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Quant route for a non STEM major?

Blunder

New Member
I started off as an accounting major, because my parents always told me that "you are good at math so you should do accounting" and that accounting is a safe career (really paying off during these hard times though). However, I'm not sure if I like accounting. I recently took the GMAT and got a 50 in math, which I would say is pretty good for someone that hasn't done math since AMC 10. My question is, is it even possible for me to get into a good MFE school, with no programming skills (except a little bit of dabbling on Udemy and coursera) and only cal 2?
 
I started off as an accounting major, because my parents always told me that "you are good at math so you should do accounting" and that accounting is a safe career (really paying off during these hard times though). However, I'm not sure if I like accounting. I recently took the GMAT and got a 50 in math, which I would say is pretty good for someone that hasn't done math since AMC 10. My question is, is it even possible for me to get into a good MFE school, with no programming skills (except a little bit of dabbling on Udemy and coursera) and only cal 2?
"Is it even possible for me to get into a good MFE school, with no programming skills (except a little bit of dabbling on Udemy and coursera) and only cal 2?"
No, of course not. Would you want classmates that don't know math and programming anyways?

So what your question really should be is: "Is it even possible for me to take the necessary prerequisites for a good MFE school?". The answer to this fortunately would be a resounding yes. Look at the prerequisites for the programs you are interested in and start taking those classes part time, or online if from an accredited university.
 

AlphaExpl

New Member
Hey. I am also thinking of becoming a quant without STEM degree. What I have is bsc in economics followed by msc in finance and accounting (specialization financial markets). I too thought about MFE, but combining two similar finance msc degrees put me off, so I chose to learn the missing skills by studying on my own.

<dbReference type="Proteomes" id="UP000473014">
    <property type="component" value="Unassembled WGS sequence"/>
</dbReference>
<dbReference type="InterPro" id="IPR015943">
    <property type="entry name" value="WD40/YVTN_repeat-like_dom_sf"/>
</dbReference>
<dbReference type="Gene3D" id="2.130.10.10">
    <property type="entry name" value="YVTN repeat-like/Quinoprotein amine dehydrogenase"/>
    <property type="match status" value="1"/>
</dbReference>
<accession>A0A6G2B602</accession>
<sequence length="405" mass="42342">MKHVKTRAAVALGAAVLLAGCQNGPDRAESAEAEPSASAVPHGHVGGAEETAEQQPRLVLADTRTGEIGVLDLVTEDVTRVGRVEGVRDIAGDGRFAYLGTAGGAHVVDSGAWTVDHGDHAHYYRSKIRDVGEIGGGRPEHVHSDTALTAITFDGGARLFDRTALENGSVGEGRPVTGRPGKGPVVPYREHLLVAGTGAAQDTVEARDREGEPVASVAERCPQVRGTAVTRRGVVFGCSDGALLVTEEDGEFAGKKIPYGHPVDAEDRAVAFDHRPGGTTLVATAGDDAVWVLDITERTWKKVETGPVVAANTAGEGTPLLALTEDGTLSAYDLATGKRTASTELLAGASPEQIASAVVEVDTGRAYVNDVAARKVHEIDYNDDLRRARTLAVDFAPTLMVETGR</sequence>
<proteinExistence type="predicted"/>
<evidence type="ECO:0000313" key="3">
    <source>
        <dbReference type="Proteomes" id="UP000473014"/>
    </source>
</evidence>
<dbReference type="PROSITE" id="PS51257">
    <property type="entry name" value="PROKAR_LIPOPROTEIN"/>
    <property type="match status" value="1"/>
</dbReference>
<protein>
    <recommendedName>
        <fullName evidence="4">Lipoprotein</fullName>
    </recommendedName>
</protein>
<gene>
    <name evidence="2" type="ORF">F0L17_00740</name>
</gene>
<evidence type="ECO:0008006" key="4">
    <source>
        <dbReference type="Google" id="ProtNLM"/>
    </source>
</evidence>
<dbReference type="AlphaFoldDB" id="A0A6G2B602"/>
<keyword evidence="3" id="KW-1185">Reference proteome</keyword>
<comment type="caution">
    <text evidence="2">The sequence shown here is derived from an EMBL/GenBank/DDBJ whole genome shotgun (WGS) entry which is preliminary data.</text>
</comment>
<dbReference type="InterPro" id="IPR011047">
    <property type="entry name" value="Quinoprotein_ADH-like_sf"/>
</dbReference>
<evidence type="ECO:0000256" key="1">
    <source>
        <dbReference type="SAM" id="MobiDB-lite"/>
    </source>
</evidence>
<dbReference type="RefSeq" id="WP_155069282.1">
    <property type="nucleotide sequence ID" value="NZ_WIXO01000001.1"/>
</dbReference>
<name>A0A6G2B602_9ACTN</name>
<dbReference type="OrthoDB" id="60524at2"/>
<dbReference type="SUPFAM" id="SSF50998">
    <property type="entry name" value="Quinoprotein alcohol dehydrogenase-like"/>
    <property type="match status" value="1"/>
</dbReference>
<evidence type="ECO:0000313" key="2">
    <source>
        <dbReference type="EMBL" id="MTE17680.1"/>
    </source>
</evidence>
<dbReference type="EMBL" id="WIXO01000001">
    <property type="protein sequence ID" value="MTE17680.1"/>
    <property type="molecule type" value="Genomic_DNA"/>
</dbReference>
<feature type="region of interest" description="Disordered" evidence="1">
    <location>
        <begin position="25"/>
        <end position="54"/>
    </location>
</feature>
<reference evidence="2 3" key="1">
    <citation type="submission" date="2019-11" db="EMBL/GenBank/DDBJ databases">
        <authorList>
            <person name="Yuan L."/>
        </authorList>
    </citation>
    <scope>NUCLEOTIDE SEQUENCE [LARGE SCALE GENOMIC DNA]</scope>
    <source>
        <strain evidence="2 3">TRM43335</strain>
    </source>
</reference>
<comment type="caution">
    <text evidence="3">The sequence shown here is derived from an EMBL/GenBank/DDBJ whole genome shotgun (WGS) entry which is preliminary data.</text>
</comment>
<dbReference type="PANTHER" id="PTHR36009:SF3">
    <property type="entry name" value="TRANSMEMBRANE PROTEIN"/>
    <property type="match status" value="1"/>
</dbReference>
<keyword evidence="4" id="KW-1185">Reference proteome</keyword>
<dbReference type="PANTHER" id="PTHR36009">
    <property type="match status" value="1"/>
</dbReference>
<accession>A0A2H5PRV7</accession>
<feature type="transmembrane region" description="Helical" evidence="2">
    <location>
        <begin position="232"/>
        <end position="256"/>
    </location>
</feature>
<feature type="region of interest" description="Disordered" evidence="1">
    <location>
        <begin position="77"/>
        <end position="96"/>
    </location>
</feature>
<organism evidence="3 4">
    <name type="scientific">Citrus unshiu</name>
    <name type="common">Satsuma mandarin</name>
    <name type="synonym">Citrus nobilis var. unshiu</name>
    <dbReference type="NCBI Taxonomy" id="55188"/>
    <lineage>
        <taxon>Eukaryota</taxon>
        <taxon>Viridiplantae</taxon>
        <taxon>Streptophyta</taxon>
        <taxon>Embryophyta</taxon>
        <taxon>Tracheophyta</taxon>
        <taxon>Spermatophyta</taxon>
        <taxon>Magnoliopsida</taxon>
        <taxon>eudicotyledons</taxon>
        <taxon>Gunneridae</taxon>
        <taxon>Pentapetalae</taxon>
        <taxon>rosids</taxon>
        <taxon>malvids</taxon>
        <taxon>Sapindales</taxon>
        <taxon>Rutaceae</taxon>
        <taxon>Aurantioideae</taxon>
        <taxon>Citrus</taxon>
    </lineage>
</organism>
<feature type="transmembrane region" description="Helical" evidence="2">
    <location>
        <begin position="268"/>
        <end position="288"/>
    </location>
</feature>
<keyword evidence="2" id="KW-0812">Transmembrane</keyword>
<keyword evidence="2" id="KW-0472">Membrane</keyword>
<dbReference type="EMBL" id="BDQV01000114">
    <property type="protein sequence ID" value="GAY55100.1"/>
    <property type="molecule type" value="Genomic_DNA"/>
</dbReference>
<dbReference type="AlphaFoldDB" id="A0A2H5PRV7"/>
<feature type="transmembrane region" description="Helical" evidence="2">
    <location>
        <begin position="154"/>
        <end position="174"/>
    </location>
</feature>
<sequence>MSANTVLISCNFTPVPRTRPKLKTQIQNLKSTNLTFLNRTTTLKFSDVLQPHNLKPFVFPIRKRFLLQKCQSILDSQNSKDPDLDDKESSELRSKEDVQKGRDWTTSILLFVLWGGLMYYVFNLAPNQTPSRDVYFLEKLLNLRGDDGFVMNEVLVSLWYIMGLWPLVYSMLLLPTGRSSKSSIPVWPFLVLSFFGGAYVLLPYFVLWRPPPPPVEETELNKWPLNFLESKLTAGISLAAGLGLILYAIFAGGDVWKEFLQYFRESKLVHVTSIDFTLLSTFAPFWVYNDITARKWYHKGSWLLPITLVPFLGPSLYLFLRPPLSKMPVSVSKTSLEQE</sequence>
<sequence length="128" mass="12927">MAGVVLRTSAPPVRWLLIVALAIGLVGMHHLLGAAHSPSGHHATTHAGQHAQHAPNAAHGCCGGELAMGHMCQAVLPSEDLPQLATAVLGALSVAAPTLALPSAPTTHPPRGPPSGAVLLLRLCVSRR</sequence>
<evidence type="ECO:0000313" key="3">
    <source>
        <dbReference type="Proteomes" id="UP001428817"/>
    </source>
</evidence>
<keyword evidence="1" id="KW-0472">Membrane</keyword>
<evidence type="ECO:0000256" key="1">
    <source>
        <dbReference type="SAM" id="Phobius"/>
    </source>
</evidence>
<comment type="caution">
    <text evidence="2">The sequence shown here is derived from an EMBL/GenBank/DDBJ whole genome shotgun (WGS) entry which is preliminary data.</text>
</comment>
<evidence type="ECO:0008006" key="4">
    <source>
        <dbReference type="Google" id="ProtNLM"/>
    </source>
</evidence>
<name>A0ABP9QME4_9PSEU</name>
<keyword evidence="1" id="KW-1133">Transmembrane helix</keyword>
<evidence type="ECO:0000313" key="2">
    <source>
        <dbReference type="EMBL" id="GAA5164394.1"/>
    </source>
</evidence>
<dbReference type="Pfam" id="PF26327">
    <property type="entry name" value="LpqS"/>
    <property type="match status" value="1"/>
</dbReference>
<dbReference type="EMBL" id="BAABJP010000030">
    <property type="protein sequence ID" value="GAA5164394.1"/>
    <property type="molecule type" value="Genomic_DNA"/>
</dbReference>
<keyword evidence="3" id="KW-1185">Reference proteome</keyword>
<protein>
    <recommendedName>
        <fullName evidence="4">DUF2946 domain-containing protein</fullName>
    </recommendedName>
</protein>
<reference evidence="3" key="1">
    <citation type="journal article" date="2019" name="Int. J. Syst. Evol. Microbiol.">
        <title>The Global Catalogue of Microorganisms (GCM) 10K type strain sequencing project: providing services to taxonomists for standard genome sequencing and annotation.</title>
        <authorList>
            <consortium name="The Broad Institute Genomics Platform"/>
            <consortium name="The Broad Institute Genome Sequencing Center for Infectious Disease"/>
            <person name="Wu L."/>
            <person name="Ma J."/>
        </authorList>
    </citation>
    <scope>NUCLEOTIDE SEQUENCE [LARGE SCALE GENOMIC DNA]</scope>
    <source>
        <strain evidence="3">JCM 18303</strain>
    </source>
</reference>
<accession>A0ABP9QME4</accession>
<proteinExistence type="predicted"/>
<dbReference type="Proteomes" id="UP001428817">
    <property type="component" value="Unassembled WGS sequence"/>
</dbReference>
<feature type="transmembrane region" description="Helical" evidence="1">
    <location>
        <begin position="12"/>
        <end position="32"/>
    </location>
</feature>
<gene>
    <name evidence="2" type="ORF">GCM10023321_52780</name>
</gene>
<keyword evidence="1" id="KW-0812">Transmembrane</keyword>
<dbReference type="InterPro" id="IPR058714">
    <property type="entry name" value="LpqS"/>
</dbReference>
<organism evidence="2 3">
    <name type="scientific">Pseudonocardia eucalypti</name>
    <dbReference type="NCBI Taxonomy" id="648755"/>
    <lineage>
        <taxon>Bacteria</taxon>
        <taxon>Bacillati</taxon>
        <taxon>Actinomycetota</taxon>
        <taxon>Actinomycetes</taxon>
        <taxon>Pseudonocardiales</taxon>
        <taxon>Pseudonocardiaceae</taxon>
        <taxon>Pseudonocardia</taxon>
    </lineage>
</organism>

I think you should have a reasonable chance for MFE maybe not in a top program, but accounting qualifies as numerical degree I believe. You would have to study the prerequisites on your own, mainly linear algebra, calculus 1-3, probability and statistics from what I saw.
 
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aporto

Member
C++ Student
Could be an uphill battle, but if you have the ability and want it badly enough, I think it's definitely possible. But you will have to build on your skills & education before applications, and highlight the areas that make you strong as a candidate and future industry professional. I'm in a similar boat as you, economics major who wants to apply to MFE programs for the next admissions season. Currently taking the C++ course offered on this site, and plan to take Calc 3 in the summer and probability & differential equations in the fall, to at least have the basics down. Hopefully kill it on the GRE and find other ways to improve my candidacy. I think you should try to do the same, you'd be surprised how much you could get done in a year of preparation.
 
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